Could the potential exist for another Billy Beane blockbuster with the Blue Jays?
As anyone who has seen the movie “Moneyball” will know, Billy Beane of the Oakland A’s is constantly fighting an uphill battle. He strives to be competitive with a budget that in 2015 was the 25th highest in baseball, and just over one-half of that of the Blue Jays. His response is a paradigm common to many other small-budget teams: acquire young talent (whether by trade or draft) and take full advantage of their inexpensive early years. Then, when the players start to become expensive, trade them for cheap young talent to restart the cycle.
Oakland has followed this model for over a decade, from the Tim Hudson and Mark Mulder trades in December 2004 to (and you may remember this one!) the Josh Donaldson trade in 2014. But the A’s are not alone – do you remember the Indians’ trade of Bartolo Colon to the Expos in 2002, or the Rays’ trade of Price to Detroit in 2014?
Which brings us to the 2016 Oakland A’s.
Most prognosticators are pessimistic about the A’s chances in 2016. PECOTA projects them to finish dead last in the AL West with a 75-87 record. USA Today’s projection is even worse, expecting a 66-96 record, and the Vegas odds against the A’s winning the World Series are in the 75-1 range. All of which means that, if you are the A’s and you have a player asset that you envisage trading this year or next, it might make sense to make that trade now rather than wait a year. Particularly if you have reason to fear that the value of that asset might diminish over the next year, and not just because he would have one less year of team control.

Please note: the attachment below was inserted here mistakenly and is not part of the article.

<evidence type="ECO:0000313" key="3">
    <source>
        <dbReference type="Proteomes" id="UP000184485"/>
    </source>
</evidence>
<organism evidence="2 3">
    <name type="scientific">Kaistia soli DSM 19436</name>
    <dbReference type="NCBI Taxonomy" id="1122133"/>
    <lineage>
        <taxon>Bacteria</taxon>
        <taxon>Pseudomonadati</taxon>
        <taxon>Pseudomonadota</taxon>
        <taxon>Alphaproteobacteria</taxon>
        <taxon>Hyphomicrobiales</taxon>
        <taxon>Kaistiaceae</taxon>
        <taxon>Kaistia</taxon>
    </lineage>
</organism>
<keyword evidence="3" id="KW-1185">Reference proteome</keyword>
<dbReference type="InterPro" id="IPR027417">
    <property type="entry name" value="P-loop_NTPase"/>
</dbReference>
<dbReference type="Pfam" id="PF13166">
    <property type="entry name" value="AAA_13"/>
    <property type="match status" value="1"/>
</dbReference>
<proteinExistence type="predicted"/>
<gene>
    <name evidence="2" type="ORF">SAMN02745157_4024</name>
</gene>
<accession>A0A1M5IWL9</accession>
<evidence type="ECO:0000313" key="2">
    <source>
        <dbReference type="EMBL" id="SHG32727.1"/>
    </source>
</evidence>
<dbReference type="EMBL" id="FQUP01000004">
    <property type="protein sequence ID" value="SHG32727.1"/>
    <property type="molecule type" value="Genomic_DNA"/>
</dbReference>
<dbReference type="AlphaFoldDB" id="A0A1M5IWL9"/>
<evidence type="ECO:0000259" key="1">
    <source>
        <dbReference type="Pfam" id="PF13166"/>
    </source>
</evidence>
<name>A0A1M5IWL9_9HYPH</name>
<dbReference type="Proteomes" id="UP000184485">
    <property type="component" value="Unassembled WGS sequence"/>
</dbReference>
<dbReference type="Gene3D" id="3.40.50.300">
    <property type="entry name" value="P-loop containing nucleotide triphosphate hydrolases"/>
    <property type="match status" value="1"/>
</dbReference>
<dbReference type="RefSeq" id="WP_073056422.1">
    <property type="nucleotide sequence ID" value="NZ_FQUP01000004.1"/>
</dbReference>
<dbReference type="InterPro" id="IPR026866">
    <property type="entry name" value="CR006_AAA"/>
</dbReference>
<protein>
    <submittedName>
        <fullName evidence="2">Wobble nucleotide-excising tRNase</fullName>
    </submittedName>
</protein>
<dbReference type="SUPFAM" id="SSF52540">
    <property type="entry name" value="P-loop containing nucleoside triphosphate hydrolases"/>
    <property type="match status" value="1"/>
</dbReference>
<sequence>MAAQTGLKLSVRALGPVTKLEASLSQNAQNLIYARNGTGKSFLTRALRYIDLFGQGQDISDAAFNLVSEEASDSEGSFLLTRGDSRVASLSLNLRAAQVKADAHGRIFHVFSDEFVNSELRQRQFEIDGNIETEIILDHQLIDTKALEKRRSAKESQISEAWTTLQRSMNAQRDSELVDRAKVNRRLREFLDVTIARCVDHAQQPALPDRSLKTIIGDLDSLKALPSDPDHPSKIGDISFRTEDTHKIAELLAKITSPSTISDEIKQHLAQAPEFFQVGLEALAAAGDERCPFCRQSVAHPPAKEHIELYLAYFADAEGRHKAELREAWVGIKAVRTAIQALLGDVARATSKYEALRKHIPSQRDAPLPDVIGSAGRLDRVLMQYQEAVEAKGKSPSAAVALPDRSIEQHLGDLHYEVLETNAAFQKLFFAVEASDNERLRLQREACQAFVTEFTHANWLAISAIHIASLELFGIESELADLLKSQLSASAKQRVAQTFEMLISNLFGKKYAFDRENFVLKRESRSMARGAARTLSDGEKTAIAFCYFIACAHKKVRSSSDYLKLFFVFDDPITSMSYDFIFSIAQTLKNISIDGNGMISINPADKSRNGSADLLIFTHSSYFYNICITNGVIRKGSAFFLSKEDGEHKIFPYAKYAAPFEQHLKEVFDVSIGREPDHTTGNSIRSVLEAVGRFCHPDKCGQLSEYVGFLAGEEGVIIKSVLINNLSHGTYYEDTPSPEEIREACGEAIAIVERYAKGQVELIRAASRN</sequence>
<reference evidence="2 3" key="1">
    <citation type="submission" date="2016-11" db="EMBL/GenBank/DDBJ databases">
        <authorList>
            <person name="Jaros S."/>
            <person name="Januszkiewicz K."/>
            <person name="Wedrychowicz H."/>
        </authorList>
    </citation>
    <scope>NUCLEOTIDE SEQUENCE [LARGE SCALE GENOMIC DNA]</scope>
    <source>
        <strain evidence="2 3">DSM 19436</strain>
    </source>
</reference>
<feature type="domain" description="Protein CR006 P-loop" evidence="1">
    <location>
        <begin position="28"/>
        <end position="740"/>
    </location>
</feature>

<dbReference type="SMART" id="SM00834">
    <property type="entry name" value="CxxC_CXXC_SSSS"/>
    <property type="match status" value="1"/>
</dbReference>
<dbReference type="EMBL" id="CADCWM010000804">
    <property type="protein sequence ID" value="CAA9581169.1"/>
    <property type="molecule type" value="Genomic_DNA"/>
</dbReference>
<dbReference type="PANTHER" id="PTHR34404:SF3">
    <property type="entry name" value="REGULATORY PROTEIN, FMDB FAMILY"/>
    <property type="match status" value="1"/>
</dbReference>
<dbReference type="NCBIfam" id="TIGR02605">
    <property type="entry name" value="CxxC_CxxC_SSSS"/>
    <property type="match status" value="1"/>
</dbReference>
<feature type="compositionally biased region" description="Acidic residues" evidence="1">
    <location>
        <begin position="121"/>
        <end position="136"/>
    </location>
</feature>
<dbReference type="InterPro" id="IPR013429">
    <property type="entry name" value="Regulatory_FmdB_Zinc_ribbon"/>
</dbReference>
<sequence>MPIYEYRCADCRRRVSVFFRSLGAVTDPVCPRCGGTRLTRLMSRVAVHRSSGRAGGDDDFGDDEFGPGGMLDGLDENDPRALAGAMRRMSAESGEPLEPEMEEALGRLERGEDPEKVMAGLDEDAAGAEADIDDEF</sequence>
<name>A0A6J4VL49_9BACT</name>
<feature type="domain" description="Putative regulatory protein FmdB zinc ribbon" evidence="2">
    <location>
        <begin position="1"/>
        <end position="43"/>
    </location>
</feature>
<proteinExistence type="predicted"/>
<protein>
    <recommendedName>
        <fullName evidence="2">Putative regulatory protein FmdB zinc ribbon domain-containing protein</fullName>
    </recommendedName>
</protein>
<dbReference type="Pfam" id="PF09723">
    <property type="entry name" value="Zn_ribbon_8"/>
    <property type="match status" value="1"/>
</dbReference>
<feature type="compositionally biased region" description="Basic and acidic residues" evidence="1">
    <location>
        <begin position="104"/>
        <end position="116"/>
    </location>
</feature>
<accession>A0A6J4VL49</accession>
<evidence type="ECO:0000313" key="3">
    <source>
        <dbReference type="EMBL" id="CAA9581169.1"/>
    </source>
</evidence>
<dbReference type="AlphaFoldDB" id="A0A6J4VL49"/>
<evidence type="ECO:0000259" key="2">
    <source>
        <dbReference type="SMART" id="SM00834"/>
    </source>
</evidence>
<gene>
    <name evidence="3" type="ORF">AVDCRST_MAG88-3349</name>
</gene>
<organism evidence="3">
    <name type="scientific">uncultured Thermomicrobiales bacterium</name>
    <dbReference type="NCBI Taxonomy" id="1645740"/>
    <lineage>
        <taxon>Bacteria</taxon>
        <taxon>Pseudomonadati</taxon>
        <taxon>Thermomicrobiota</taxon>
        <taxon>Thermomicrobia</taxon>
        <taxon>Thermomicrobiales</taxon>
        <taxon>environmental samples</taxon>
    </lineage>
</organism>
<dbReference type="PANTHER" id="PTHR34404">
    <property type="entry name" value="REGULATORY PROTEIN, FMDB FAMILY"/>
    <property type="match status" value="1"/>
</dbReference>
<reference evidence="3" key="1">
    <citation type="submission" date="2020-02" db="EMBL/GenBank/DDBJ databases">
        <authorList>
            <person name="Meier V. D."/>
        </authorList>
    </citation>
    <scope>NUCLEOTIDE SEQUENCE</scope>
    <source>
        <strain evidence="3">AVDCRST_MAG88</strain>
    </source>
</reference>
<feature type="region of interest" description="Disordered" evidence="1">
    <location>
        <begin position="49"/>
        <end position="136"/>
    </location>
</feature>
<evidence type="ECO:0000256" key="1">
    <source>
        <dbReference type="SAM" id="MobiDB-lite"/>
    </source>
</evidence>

Which brings us to Sonny Gray.
Gray is 26, and 2016 is his last year of pre-arb. Based on his excellent performance to date (his ERA since his debut in 2013 is the 10th best in baseball among starters), once Gray hits arbitration in 2017 he will become very expensive very quickly.
But there are red flags as well. Gray’s SIERA has risen every year, from a #1-starter level of 3.04 in 2013, to a #2 starter level 3.56 in 2014, to a good-#3-starter level of 3.80 in 2015.